Olio – April 16, 2020

After the rain and wind of several days ago, we returned to late winter/early spring like weather, freezing or near freezing at night, maybe up to 50f daytimes but the wind has howled constantly. Plants have been brought in or covered and taken out or uncovered. The wind has blown so hard the seedlings have been kept indoors. We are still about 3 weeks maybe a tad more from the average last frost.

The chickens have gone back to penned during the day, free range in the late afternoons until they go to coop on their own. Last night when I went out to shut them in, they were all gathered around and on the coop because the gate had blown shut and they couldn’t get in. As soon as I opened it, they all hurriedly trotted right up the ramp to bed. They lost their run around the garden when I found several in the garden three times. That would be okay if they would just scratch the paths, but they scratch the beds too and tender shoots don’t tolerate that well. When the wind calms and the daytime warms some, I will again try to figure out how they are getting in and hopefully give them their run back. Mama Carolina Wren is still tucked down on the ground in the corner of the box on her nest. She has 4 eggs. She has been hailed on, and snowed on twice, gully washing rain for 10 hours. What a good little Mama. I hope she successfully raises those littles. She doesn’t like me in the garden and since it has been chilly, I have stayed out so she won’t leave the nest. The other Wren in the Barberry bush is more protected. The bush is tucked back in the set back where the utility room connects the house and garage, so not as windy, though still unshielded from the rain, hail, and snow. She had 3 eggs the day I checked and I haven’t disturbed her to look again.

The riding mower was finally returned from the shop yesterday and in spite of the cold wind, everything that can be mowed with it was mowed. The grass was so tall and thick that it nearly choked it out even set on the tallest setting. It will have to be mowed again soon to bring it down to normal mowing height and to break up the drying clots of heavy grass that are about the yard.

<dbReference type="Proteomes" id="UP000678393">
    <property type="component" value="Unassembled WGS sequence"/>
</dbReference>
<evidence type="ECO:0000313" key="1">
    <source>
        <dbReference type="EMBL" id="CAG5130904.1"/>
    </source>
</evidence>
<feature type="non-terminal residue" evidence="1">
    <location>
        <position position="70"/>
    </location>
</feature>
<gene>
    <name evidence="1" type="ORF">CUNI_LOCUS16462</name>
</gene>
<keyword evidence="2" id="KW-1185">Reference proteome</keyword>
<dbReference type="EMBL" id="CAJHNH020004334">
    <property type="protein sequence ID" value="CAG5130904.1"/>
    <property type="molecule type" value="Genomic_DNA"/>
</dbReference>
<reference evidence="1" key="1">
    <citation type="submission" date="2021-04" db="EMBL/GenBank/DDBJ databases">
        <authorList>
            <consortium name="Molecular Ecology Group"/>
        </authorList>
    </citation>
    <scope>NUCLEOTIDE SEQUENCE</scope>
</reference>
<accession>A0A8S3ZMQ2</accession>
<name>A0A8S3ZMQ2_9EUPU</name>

This morning we had 3 “visitors.” First was the turkey hunter and our contact with him only a text message that he said it was too cold and he quit today. The second, a friend came by and picked up a dozen eggs from the front porch with a shouted hello across the front yard. The third, our daughter, who kindly brought us some supplies from the grocer, including TP which we didn’t need yet, but since they had it, she bought a package for us. She also picked up our utility trailer for use this weekend putting some stuff in a storage unit for a bit until some house repairs are finished. We actually got to talk with her, wearing masks and keeping at least 6 feet social distancing. Groceries were wiped down and put away and we are set again for a while. We certainly appreciate her doing that for us. The social isolation is difficult when you don’t know when it will end. Since pleasure rides aren’t essential travel, we are pretty much stuck at home, though when we take our garbage and recycling down to the drop off center, we take the “long” way home, an additional mile or two of scenic road through rural farmland.

The lilacs are blooming, but this is the least scented one I have ever been around. The bearded iris are beginning to bud, soon there will be bearded iris and then Dutch iris blooms for the table. The wild dogwoods are starting to bloom, but the one planted in the yard hasn’t. The wild plum is full of blooms, maybe this will be a year for fruit. It has produced only once in the 14 years we have been here.

Many friends are posting morel mushroom pictures harvested so I went wandering the woods yesterday where the oak leaves fall and the May apples bloom looking, but I didn’t find a single one.

The slowing of life with social isolation has me spinning more on the spindles. I ended up doing a trade of one with a gal in N. Dakota and ended up with a beautiful new one to play with. It is made of Marblewood.